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At work, one of the head managers asked me to research on what could be the benefits of changing the current source control server (Visual Source Safe) of my project to SVN.

I really don't have anything against SVN, actually I kind of dig it, but in my humble opinion, change to SVN will not bring any significant benefits to the project, and will force us to use some third-party tools to manage the source control from the Visual Studio (we develop using mostly Microsoft tools only).

So, as a first step in my research, I ask you: what could be the benefits of switching from VSS to SVN?

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closed as primarily opinion-based by Cupcake, hichris123, Fernando Correia, Yan Sklyarenko, Gamb Jul 8 '14 at 19:48

Many good questions generate some degree of opinion based on expert experience, but answers to this question will tend to be almost entirely based on opinions, rather than facts, references, or specific expertise.If this question can be reworded to fit the rules in the help center, please edit the question.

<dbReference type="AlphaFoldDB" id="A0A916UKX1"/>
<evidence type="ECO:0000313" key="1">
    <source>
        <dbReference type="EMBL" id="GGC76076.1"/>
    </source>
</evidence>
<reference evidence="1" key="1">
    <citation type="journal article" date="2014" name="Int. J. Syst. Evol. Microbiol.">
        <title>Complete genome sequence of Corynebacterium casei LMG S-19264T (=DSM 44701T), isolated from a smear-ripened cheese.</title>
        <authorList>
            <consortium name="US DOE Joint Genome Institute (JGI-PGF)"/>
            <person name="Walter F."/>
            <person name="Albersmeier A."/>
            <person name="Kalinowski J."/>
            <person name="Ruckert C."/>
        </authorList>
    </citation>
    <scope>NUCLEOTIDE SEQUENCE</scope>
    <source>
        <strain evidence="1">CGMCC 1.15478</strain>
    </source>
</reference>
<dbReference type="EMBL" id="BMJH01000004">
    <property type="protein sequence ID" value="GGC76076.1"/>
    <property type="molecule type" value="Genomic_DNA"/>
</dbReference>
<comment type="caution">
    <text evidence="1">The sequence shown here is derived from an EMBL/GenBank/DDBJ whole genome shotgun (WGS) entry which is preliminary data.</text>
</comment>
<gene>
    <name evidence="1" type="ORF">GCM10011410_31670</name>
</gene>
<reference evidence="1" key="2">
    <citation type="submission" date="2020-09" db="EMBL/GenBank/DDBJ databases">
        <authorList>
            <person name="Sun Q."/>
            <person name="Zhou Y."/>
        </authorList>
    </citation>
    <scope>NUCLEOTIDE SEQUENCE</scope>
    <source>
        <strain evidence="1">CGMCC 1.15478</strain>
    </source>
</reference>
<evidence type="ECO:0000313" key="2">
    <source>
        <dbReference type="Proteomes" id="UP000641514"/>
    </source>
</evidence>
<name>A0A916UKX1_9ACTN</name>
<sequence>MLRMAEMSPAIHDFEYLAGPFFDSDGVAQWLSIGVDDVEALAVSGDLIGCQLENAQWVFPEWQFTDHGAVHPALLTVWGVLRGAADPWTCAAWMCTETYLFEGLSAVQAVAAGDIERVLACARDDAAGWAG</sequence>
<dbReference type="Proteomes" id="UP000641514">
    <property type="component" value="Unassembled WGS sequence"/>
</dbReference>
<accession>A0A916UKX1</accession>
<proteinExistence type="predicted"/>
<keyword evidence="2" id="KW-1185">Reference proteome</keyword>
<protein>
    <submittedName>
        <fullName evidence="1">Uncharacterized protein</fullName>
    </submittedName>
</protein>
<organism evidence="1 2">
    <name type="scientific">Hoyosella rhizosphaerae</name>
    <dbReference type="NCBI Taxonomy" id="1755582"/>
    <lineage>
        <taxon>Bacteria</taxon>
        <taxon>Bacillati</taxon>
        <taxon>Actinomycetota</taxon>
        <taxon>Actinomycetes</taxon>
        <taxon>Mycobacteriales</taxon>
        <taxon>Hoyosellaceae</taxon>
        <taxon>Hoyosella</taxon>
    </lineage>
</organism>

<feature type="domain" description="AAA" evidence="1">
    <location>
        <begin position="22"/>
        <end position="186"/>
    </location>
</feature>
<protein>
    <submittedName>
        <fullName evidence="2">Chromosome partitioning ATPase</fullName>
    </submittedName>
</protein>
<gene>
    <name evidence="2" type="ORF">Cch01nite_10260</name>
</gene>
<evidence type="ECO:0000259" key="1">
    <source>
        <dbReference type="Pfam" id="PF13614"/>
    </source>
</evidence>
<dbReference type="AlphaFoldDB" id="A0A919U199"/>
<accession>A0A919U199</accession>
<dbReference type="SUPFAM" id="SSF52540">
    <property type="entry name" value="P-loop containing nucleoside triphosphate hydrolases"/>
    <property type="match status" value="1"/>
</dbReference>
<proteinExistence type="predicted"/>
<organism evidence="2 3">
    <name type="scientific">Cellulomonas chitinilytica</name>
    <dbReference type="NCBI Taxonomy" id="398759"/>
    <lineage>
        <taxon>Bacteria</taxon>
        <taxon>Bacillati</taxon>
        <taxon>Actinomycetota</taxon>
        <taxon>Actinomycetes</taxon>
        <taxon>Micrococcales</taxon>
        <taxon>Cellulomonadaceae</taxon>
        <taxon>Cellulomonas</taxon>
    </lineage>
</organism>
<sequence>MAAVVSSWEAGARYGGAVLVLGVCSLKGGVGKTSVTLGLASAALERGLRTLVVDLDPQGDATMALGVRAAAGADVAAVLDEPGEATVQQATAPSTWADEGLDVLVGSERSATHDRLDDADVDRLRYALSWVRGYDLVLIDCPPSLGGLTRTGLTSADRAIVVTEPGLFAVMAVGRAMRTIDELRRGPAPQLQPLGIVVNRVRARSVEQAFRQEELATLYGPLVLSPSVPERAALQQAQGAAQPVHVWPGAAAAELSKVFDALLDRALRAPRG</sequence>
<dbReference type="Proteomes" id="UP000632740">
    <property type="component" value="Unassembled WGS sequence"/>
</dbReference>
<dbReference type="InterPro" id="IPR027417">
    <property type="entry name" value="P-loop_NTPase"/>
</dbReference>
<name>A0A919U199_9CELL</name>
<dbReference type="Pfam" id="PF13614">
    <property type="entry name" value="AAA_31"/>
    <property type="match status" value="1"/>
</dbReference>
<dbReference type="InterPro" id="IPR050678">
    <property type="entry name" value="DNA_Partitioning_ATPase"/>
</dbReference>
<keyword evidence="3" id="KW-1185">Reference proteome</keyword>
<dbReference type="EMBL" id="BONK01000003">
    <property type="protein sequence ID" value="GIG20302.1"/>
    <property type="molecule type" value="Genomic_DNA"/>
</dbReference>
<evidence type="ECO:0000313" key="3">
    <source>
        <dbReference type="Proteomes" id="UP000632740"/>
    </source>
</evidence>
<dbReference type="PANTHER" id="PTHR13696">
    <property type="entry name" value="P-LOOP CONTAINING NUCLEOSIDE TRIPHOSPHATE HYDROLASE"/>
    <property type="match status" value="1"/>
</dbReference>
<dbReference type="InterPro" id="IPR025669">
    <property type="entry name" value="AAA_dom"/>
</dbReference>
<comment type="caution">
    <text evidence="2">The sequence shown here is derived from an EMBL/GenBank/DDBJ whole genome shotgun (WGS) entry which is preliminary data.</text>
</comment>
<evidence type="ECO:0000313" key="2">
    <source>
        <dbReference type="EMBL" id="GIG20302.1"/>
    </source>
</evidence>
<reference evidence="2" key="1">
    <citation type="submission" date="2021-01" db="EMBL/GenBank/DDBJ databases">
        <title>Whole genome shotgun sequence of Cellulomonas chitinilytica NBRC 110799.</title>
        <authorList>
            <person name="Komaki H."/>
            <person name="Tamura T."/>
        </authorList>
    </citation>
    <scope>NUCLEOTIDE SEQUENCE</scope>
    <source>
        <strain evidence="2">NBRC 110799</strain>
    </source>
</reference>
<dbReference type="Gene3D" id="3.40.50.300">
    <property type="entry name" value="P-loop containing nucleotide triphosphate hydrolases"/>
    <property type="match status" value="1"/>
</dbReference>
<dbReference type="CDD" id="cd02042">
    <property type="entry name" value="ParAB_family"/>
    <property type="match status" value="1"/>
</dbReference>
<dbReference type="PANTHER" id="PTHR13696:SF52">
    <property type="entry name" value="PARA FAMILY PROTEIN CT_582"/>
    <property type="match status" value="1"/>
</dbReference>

The answer from SO is kinda obvious on this one... Follow the crowd, go with whatever isn't VSS. – Ryan Graham Mar 27 '09 at 17:45
Duplicate of stackoverflow.com/questions/44588/… (among about a zillion others) – anon Mar 27 '09 at 17:54
@Hugo: did you end up making the switch? How did it go? – nickf Dec 10 '09 at 15:59
We did, we ran into kind of smoothly, using this app: vssmigrate.codeplex.com Also, we did a fresh svn repo by cleaning all VSS files from a copy of the project. Personally, I like SVN a lot more and this last action is a lot better to do, but if need your history records, then VSSMigrate can be the answer. – Hugo Dec 11 '09 at 23:39

16 Answers 16

up vote 40 down vote accepted

SVN is more popular than VSS and has lot's of advantages. VSS is old and outdated.

Many developers nowdays are moving from VSS to SVN. If you will search for "SVN" and "VSS" in Google, it will show you lots of articles related to VSS to SVN migration.

  • VSS's lock-modify-unlock model makes collaboration on rapidly-changing files a major headache. Plus the overhead of needing an admin to unlock files that someone has checked out while they're on vacation.
  • With VSS, it's not a question of if you'll lose data - it's WHEN. Your source repository is supposed to be a rock - if a developer's workstation crashes, you should only have lost HIS changes. You shouldn't lose random files and data from the repository